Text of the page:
January 20, 2013

Confession, Interrupted

Fr. Mulcahy (courtesy: IMDB)
The Catholic sacrament of reconciliation (confession) is no laughing matter, but I can look back on a recent experience and chuckle. After all, as Fr. Mulcahy said on M*A*S*H, "The good Lord did invent humor."

While going to confession can feel like the most difficult of all the sacraments, it's also one of the most rewarding. I can't quite explain the amazing feeling I always experience as soon as I've done my penance.

On a Monday a few months back, I felt a pretty urgent need to go to confession. My own parish only does confession on Thursday and Saturday afternoons. But thankfully the cathedral in our diocese offers confession each weekday from 11 a.m. - noon, and it's only a few miles from work

Sometimes I've gone to confession at this time and gotten right in; other times I've had to wait. On this particular day, I ducked out of work for an early lunch break and arrived at the cathedral around 11:30 a.m. I noticed a sign near the confessional that said because there was only one preiest hearing confession, he would have to stop at 11:55 a.m. in order to prepare for 12:05 p.m. Mass. I looked at the long line and thought, oh no, I'll never make it. But you never know how quickly the confession line will move. So I tried to bury my mind in prayer and trust in whatever was going to happen.

The line was moving slowly. I kept glancing at the clock and realizing with every passing minute that time was going to run out. I was on edge and impatient. Preparing for reconciliation is nerve-racking enough. Trying to beat the clock just adds to the pressure.

Sure enough, I was about three or four people back in line when the priest came out of the confessional and headed off to prepare for Mass. As I hiked a few blocks back to my car I thought, Okay, God, what's the message you're trying to tell me?

I returned to the cathedral on Tuesday and even got there about five minutes earlier. The sign about the 11:55 a.m. cutoff was up again. But this time, thankfully, the line wasn't as long. I was quite confident I would make it.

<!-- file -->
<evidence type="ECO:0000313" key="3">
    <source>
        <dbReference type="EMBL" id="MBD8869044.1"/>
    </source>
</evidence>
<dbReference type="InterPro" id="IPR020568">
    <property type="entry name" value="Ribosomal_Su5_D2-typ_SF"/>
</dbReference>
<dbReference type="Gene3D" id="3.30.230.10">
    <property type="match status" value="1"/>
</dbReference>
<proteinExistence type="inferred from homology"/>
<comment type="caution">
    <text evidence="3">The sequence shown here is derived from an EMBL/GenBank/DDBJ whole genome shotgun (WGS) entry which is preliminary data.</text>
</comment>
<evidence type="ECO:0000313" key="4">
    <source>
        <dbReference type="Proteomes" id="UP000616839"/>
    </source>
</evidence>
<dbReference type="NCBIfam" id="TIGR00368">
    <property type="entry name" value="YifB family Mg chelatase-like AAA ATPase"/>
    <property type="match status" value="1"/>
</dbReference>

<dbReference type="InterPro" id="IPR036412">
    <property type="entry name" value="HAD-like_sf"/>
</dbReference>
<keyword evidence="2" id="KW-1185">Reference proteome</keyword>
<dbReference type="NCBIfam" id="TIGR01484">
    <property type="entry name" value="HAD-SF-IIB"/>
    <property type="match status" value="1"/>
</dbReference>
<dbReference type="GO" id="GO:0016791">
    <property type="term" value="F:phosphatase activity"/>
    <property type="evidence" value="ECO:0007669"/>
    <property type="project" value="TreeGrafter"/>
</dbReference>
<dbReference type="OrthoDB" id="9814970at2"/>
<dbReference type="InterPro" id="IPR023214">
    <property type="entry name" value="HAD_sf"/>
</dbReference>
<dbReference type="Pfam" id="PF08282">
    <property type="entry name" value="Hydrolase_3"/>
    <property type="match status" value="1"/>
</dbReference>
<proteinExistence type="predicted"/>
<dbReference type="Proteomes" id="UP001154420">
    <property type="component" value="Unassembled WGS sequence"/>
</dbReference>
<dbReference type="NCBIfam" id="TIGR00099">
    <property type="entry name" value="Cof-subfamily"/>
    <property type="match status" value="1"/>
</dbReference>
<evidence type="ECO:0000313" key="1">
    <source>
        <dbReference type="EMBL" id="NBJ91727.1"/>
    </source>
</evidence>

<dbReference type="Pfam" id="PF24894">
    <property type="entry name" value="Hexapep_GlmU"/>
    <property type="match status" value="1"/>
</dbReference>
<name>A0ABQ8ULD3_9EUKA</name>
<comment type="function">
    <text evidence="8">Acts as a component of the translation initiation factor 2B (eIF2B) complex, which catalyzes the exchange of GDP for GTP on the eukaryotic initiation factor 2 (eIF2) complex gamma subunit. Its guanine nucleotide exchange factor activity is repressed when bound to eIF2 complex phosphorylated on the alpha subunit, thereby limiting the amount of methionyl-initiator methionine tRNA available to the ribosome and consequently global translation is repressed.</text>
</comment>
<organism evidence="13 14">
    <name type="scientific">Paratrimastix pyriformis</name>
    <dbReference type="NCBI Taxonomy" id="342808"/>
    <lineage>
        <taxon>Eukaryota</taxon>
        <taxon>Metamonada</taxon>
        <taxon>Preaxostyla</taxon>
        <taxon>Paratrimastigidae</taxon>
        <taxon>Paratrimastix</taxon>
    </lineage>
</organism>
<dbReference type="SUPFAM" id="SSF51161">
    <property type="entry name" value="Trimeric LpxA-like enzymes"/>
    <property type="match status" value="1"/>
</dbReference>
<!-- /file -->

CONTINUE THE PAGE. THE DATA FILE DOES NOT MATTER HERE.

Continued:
But everyone ahead of me seemed to be taking an especially long time. I couldn't blame them; it's a blessing that so many people were confessing their sins. But a quick glance at the clock put me on high alert. It was about 11:50 a.m., and I was finally second in line. The guy in front of me went in. Yes, I thought, I'm on deck. I hope this guy is quick!

He wasn't. As soon as he was done, the priest left the confession booth to prepare for Mass. Wow. I was trying to do the right thing by going to confession but was rejected two days in row, the second day right outside the door.

As I walked back to my car, I glanced upward with a smile and thought, Okay, God, you really got me now. Clearly you are trying to send me a message.  To this day, all I can figure is that the message was this: Avoiding sin in the first place is a lot more convenient than having to confess to it later. Having to think about my sins for a couple of extra days must have been part of God's lesson.

Wednesday was too busy of a work day to leave at lunchtime. But on Thursday after work, I made it to confession at my own parish. Among other things, I had to confess to being impatient. But really, how can we justify being frustrated about a long confession line? Shouldn't the line for confession be just as long (if not longer) than the line for communion?


  1. What a good story. I have been there too.It is good to see that you were persistent,some would have told God: "You see God I did try" and never returned. At the end every thing that's good remains good. Bravo!

    1. Thanks, I appreciate your comment.